Android Apps Cost 2.5 Times More Than iPhone Apps

Canalys survey reveals disparities in the price of paid-for content between the two markets

A recent App Interrogator survey conducted by analysis firm Canalys has revealed that paid-for apps on the Android market are on average two and a half times the cost of apps made for the iPhone.

In the US, the total cost of purchasing the top 100 paid-for apps on the iOS market would be $147 (£93) compared to $374.37 (£236.83) on the Android platform.

Pricing and popularity

Canalys’ study of just the top 10 or 20 in each market revealed that  iPhone users could expect to pay an average of $0.99 or $1.04 respectively, whereas Android users would pay $3.47 or $4.09 respectively – more than triple the former’s cost. Similar results were seen across all five countries surveyed (Germany, Britain, the US, India and Singapore).

“Apple’s App Store and the Android Market are very different retail environments. The former is now a mature but still very closely controlled retail environment, while the latter remains more open but also less secure and consumer friendly,” said Canalys senior analyst, Tim Shepherd, in a statement.

“As such, developers and publishers use the stores in different ways. Electronic Arts, for example, regularly offers discounts across its portfolio of games in the App Store to ensure they remain visible to customers by featuring in the top app lists.”

Shepherd highlights Monopoly as one such app that is notably different in its pricing strategy between operating systems, selling at $4.99 on Android and $0.99 on iOS.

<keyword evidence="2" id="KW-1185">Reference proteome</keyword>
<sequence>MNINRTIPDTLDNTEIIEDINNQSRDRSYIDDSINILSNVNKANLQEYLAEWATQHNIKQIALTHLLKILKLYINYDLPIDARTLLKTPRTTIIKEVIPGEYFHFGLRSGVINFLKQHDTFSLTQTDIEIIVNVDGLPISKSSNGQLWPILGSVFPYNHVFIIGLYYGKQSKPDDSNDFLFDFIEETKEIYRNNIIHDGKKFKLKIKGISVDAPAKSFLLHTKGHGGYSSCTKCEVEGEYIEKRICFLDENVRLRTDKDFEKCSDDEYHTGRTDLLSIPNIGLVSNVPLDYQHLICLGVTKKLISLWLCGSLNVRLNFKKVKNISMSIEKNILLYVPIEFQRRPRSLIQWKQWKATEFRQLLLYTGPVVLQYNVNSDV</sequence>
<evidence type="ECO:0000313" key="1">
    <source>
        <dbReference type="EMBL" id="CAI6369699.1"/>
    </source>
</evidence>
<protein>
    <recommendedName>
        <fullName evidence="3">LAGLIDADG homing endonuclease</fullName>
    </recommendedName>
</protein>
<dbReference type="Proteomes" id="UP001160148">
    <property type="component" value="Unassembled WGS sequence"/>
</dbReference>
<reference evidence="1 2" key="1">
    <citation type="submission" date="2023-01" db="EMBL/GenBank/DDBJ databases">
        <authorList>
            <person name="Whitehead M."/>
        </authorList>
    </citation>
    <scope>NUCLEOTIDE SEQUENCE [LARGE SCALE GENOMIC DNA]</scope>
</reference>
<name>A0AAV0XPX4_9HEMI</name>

Canalys’ research points out, however, that in US stores only 19 apps appear in both top 100 lists, and they are usually priced similarly. This suggests a vast difference in what paid-for apps achieve popularity on either market.

Pricing would appear to be a key differentiator in this as the study reveals 82 of the top 100 iPhone apps in its US store are priced at $0.99, compared to only 22 in Android’s US market. This would imply that lower prices on iPhone apps (facilitated by developers’ discounts) help developers climb up the top 100. On the Android market, by contrast, pricing plays a lesser role in driving downloads.

“Selling more apps at higher prices is the Holy Grail for developers, but achieving big volumes of paid apps on Android is no small challenge,” said Rachel Lashford, managing director of mobile and APAC at Canalys. “More aggressive price competition around Android apps would help to encourage more consumers to make their first app purchases, drive greater download volumes, and ultimately be good for the vibrancy of the app ecosystem.”

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